When it comes to propping up the stock market in the US, the Federal Reserve does so with a certain degree of nuance, keeping at least one layer of disintermediation between itself and the market, which usually involves “advising” Citadel to intervene when it comes to acute moments of market stress, granting the HFT-heavy hedge fund a green light to stop and reverse and violent selloffs, or more traditionally, allowing companies to repurchase their own stock thanks to (until recently) record low interest rates.
This is nothing new: as Goldman has repeatedly pointed out, in 2016 corporations have been the largest source of equity demand, purchasing $450 billion of US equity through buybacks and cash M&A (net of share issuance). Outside of the Great Recession, corporates have been the primary source of US equity demand (see Exhibit 1).

This post was published at Zero Hedge on Dec 26, 2016.

Can Rates Rise with Deflation

QUESTION: Hi Marty, How does the model’s call for deflation (earlier blog posts) fit in with the likely major cycle low in interest rates (per your recent posts)? Can there be general price deflation and yet interest rates increase significantly?
ANSWER: Yes. Rates can soar to outrageous levels during the collapse of a system, which reflects a collapse in confidence that causes a simultaneous deflation in assets. Look at the highest levels of interest rates that reached nearly 200% in 1899. That was not a reflection of speculation in the markets. This was when J. P. Morgan had to arrange a gold loan to bail out the government.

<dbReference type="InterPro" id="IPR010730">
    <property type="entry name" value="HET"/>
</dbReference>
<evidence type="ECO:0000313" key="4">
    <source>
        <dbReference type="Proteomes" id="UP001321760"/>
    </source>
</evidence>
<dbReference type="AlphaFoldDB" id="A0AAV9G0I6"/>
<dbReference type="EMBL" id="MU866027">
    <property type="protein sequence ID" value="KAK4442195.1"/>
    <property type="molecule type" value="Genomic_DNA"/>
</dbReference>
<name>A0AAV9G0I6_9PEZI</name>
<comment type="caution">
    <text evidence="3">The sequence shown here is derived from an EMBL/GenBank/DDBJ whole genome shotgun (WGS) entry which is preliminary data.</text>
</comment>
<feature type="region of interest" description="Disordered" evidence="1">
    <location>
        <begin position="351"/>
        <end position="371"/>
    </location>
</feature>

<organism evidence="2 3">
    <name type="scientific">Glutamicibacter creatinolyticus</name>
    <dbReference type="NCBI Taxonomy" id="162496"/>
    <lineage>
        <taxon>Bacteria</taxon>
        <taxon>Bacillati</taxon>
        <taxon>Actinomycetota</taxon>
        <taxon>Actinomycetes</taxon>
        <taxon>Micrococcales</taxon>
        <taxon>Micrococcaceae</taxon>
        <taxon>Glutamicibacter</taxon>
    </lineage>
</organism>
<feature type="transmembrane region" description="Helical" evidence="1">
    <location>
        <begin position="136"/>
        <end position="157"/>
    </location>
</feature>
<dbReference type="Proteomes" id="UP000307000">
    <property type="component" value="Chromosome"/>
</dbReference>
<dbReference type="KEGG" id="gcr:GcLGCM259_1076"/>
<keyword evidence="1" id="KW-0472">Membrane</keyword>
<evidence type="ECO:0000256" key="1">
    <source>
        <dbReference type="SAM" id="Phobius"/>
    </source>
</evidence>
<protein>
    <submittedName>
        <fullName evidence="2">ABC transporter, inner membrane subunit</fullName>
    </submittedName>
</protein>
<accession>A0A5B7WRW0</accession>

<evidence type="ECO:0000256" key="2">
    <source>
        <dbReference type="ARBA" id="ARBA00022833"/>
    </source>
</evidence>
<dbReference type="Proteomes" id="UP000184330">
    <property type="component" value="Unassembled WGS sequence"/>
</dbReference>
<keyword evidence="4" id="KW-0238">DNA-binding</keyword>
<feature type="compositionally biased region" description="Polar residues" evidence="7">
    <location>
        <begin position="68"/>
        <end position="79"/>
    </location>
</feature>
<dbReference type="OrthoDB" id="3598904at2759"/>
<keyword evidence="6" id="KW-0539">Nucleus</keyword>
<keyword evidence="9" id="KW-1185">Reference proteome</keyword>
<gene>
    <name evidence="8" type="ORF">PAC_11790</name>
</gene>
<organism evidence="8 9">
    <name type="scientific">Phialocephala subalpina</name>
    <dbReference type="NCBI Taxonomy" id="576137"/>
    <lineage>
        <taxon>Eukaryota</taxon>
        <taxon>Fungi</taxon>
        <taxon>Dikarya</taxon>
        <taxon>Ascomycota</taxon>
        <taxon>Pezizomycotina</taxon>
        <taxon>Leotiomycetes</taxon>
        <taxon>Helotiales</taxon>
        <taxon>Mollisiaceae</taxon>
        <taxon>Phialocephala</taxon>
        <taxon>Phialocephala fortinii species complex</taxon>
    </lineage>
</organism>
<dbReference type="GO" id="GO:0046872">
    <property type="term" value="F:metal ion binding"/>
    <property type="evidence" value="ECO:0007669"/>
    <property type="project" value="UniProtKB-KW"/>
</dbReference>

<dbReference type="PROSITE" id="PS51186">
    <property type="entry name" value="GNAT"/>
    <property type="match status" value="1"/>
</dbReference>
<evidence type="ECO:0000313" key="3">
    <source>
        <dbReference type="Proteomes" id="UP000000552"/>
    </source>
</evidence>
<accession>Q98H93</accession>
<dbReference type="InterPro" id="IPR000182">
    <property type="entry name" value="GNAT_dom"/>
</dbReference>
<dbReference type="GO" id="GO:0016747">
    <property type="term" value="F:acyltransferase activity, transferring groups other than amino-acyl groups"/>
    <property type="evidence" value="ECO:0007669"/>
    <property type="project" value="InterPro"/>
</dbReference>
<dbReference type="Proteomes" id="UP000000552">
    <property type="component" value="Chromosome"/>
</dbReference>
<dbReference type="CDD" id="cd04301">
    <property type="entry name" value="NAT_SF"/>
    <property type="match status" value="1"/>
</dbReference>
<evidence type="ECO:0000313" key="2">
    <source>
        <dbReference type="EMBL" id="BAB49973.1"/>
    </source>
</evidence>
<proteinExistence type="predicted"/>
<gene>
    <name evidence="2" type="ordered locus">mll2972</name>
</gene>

Normally, interest rates are the price of inflation in a normal growth environment where confidence exists within the system as a whole. You can get hyperinflation if confidence in government collapses, but when you are on a gold standard, you end up with hoarding and the velocity of money collapses and causes the interest rate to soar like with a loan shark.

This post was published at Armstrong Economics on Dec 24, 2016.

Bundesbank Repatriates Gold From New York, Paris “Faster Than Planned”

In January of 2016, the Bundesbank announced that three years after commencing the transfer of some of its offshore-held gold from vaults located at the Banque de France in Paris and the NY Fed in New York, it had repatriated a total of 366.3 tonnes, bringing the German central bank’s gold reserves held in Frankfurt to 1,402 tonnes, or 41.5% of Germany’s total gold of 3,381 tonnes, for the first time greater than the 1.347 thousand tonnes located at the New York Fed, which as of January 27, 2016 held 39.9% of Germany’s official gold.
“With approximately 1,403 tonnes of gold, Frankfurt has been our largest storage location, ahead of New York, since the end of last year,” said Carl-Ludwig Thiele, Member of the Executive Board of the Deutsche Bundesbank. “The transfers are proceeding smoothly. We have succeeded in once again significantly increasing the transport volume compared with 2014. This means that operations are running very much according to schedule,” added Thiele last January.